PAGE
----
The second is also about Elijah and is found in I Kings 19, right after this great triumph. So it reminds me that Satan is always going to want me to be afraid. Fear paralyzes, it causes us to be timid, it does make us cowards. And all of those things are opposite of how God intends us to live in this world. But when Elijah is scared and feeling sorry for himself, notice what God does: He sustains him with physical provisions, He appears to him, and He reminds him that there are 7000 others remaining faithful to God. So I realize God will provide for me, He will be there for me, and there are lots more believers out there facing the same kind of difficulties and remaining faithful. So I am never alone.

The last story is from Elisha in II Kings 6:17. When the servant of Elisha sees the enemy surrounding them and becomes very afraid. Elisha asks for his servant's eyes to be opened. When he look, he sees the hosts of the Lord's army, and they are more than the enemy. It once again reminds me that the Lord's army is greater than the army of Satan, and I belong to the winning side.

These are the stories I use when I am afraid. Maybe they will help you.

Tuesday, June 06, 2006


Thinking about sin and Satan...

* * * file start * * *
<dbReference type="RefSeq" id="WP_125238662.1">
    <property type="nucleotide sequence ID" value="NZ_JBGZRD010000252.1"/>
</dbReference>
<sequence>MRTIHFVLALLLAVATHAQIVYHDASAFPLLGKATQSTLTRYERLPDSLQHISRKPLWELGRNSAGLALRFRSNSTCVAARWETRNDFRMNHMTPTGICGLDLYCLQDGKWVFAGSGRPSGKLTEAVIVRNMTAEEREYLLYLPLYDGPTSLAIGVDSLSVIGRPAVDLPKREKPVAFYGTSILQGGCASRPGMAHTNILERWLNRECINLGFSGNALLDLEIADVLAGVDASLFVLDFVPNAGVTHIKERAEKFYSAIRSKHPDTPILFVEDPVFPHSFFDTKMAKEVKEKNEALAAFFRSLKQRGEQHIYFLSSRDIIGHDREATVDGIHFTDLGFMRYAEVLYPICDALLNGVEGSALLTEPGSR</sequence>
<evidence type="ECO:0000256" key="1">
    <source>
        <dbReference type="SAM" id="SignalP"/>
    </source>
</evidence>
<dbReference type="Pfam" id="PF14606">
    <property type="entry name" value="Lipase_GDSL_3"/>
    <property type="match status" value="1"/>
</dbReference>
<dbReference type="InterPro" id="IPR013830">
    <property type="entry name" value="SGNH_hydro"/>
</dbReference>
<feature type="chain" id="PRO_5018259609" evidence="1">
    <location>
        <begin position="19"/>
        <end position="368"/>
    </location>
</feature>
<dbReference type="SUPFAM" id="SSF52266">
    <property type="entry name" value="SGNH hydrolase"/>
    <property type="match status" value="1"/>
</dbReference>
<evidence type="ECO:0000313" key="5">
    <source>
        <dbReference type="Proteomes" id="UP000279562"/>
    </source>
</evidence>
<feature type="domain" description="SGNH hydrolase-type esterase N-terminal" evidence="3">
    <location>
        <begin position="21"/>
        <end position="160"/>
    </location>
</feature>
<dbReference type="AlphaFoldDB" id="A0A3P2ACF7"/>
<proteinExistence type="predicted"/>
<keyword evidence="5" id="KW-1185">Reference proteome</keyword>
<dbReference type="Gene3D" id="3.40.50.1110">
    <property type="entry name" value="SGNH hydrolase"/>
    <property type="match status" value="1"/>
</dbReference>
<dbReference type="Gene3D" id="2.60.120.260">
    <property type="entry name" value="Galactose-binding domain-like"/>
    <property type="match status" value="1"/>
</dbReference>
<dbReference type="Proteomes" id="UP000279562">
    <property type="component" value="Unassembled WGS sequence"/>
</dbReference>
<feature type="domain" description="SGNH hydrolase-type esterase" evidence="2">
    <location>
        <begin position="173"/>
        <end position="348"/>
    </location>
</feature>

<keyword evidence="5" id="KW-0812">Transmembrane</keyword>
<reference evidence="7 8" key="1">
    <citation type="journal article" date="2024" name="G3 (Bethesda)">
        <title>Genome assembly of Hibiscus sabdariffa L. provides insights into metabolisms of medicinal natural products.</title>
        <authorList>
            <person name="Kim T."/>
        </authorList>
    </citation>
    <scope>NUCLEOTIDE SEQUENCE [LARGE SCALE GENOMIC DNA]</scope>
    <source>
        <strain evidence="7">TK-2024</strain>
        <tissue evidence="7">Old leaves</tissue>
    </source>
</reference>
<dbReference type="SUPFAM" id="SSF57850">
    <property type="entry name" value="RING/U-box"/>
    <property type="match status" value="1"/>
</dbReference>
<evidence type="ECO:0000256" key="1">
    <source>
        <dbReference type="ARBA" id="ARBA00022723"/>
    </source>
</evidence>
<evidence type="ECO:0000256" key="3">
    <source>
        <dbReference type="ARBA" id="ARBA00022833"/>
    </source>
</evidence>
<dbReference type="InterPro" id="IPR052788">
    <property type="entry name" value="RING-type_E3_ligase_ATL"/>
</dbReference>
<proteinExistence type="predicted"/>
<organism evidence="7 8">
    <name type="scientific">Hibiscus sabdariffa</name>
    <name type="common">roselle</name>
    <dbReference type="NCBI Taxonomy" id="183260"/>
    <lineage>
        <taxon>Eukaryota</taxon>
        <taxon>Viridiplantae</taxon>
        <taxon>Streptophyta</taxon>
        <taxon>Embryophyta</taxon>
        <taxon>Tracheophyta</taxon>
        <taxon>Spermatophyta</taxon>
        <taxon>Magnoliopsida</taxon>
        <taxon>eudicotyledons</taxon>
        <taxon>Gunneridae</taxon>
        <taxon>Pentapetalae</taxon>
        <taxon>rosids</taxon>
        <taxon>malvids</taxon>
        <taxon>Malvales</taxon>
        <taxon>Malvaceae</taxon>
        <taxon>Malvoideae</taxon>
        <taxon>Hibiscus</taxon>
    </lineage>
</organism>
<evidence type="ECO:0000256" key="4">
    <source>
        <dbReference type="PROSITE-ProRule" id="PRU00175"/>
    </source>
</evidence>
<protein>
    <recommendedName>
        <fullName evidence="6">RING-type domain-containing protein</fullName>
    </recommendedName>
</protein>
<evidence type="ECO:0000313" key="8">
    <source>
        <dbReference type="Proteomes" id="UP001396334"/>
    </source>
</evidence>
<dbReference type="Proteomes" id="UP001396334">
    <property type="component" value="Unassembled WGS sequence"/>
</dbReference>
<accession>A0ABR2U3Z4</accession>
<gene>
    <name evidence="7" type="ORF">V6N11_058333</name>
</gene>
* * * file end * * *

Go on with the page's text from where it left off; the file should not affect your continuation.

One of the difficult things I do as an elder and preacher is talk to people devastated by the sin of others. It happens every time a Christian leader sins. Those who looked up to them are hurt, disappointed, betrayed, and confused. I have had those same feelings when I found those I respected to be sinners. And I have caused those feelings in people who looked up to me. This is a situation as old as the Bible (God's leaders sinned then too) and as new as today (almost every week I get a call from someone regarding this issue). So let me share a few thoughts about when your spiritual leaders sin.

First, remember that all of God's people are sinners. Abraham, Moses, Saul, David, Peter, Judas, and Paul all sinned while they were leading God's people. Of course Satan is going to attack the leaders of God's people. It is the quickest way to inflict damage on the family of God. This doesn't make it right and it is not to excuse it, but it is reality. So remember that all of us are human. Pray for your leaders to stay strong.